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Fred Little was born in the Easton area of Bristol in 1874. Information is scarce about his early years, but by 1896 Fred was working as a newsagent and stationer in premises on Narrow Wine Street, soon afterwards he started selling photographic supplies. In 1903 Fred married Florence and they had two children – Frederick William in 1904 and Lillian Mary in 1909. In his business life Fred worked closely with his brother Arthur, who was four years his junior. Arthur dealt in antiques and also had premises on Narrow Wine Street. No doubt many of the paintings, sketches, engravings and early photographs that Fred copied and issued as postcards would have come from his brother's stock.


In 1899 Fred and Arthur self-published ‘A History of St Peter’s Church, (City) Bristol’. Arthur worked as a clerk at the church and, although the booklet does not contain any of Fred’s photographs it refers to objects and locations that appear in later postcards. It’s a dry and rather academic account, but the introduction contains some marvellously romantic prose, very much in keeping with what we know of Fred’s character.

"It is impossible, in comtemplating the history of the fabric, to avoid associating in the mind its connection with the formidable castle, by which it was immediately overlooked; around it must have passed revolting scenes of violence, when infuriated men, engaged in mortal conflict, have steeped its foundation with their gore, and shrieks of agony thrilled through its aisles and were echoed and reverberated through its dreary vaults."

It’s difficult to pinpoint the exact dates that Fred Little was working as a photographer. Previously, his career was thought to have spanned 1905-1921 (based on trade listings in 'Wrights Bristol Directory'). Unverified postcard evidence also suggests photographic work after 1921. However, as the 1901 census return lists Fred’s sole occupation as Photographer, it’s fair to assume that 1901–1921 covers his main photographic career. These dates will be amended accordingly if new evidence arises.

While primarily known as a photographer, at various times Fred supplemented his income through working as a newsagent and stationer, a dealer in antiques and photographic equipment and, of course, as a postcard seller. It is not known for certain why his photographic work declined. It may have been that other areas of his family business proved more profitable. When the postcard postage rate was doubled to 1d in 1918 the interest for this type of communication waned – and with it the demand for Fred's extensive postcard production.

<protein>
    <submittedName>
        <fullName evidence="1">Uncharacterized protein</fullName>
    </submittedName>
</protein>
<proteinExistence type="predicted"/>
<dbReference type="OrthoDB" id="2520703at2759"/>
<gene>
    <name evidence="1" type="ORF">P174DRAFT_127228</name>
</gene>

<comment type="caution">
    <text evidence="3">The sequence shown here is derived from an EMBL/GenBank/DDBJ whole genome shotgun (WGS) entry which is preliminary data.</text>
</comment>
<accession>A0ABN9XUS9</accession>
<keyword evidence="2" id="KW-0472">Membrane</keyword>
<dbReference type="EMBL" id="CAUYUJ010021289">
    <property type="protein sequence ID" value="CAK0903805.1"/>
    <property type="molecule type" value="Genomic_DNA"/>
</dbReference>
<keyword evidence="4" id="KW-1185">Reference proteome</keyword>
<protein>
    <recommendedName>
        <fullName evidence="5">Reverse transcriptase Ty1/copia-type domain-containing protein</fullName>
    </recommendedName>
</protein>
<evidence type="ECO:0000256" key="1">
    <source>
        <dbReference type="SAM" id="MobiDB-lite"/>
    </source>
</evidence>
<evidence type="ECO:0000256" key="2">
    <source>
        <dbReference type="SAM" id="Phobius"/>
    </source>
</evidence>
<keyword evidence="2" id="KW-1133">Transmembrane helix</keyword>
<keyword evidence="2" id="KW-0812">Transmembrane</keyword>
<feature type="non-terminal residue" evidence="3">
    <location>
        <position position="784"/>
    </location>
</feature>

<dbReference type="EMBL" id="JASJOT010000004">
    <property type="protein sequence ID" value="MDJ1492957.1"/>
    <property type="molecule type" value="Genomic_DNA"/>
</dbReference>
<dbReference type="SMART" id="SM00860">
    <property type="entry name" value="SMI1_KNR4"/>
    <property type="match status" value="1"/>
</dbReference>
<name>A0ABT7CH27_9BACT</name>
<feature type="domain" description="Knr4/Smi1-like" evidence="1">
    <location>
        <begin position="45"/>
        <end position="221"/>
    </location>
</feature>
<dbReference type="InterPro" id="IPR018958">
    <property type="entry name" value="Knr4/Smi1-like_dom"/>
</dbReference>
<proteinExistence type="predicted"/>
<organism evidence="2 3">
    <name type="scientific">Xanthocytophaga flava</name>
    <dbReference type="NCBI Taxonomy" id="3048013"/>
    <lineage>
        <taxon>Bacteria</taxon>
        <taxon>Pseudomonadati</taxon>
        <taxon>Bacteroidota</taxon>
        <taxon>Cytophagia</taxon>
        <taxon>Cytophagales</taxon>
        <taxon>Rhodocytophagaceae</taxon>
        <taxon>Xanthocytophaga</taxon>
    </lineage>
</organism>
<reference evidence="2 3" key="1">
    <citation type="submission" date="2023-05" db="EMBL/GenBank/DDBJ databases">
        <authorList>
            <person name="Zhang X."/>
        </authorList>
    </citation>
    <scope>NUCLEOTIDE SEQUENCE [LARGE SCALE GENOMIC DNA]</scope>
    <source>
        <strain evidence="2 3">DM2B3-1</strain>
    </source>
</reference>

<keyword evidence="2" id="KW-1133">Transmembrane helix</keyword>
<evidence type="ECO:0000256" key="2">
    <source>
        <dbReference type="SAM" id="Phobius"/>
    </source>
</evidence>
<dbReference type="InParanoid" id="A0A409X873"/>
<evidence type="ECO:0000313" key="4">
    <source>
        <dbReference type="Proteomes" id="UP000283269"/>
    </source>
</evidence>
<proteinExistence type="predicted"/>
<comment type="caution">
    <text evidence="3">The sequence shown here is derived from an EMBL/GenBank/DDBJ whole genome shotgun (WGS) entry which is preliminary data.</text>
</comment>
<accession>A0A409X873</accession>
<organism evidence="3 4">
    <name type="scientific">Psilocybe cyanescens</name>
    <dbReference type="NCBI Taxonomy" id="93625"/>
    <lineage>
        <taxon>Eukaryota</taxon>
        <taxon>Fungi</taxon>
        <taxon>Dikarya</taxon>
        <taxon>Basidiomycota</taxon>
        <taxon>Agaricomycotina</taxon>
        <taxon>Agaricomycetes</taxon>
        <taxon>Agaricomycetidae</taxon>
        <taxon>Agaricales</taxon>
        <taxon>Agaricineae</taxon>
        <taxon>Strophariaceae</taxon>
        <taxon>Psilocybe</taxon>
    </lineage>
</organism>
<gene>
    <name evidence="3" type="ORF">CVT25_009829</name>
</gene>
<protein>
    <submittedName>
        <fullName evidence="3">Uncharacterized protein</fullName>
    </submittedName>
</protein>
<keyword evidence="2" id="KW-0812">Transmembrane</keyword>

After the horrors of the First World War, the 1920s heralded a new age of optimism, where the rigid order of the Victorian and Edwardian eras quickly lost its appeal. Fred's vision of a bygone Bristol may have suddenly appeared archaic and obsolete.

The business was bought by H. Salanson & Co Ltd around 1937. They seem to have purchased at least some of his stock, as a number of postcards exist with the new owners’ details rubber-stamped on their reverse. These were presumably used as rather novel compliment slips for Salanson’s customers. Bafflingly some others were stamped "CANCELLED This is not a Postcard". While this has never been satisfactorily explained, it proved to be the final indignity for Fred's work.


The World War II bombing raids on Bristol were to wipe out many of the locations of his pictures.

Today nothing remains in the city centre to show where Fred lived and worked.

After retiring, Fred moved to Failand in Somerset. He lived there until 1953 when he returned briefly to Bristol. He died in Bishopston on 11 February of that year. His body was transported to Failand for burial in the grounds of St Bartholomew’s Church, where his grave overlooks a beautiful valley.


Since the 1970s, historians have become increasingly interested in Bristol's 20th century history; simultaneously postcard collecting has grown in popularity. Reece Winstone published many volumes of the 'Bristol As It Was' series. These featured many Fred Little images, although few were credited as his photographs. Numerous photographic histories of Bristol have since been issued – and most include images that came from the camera of Frederick George Little.

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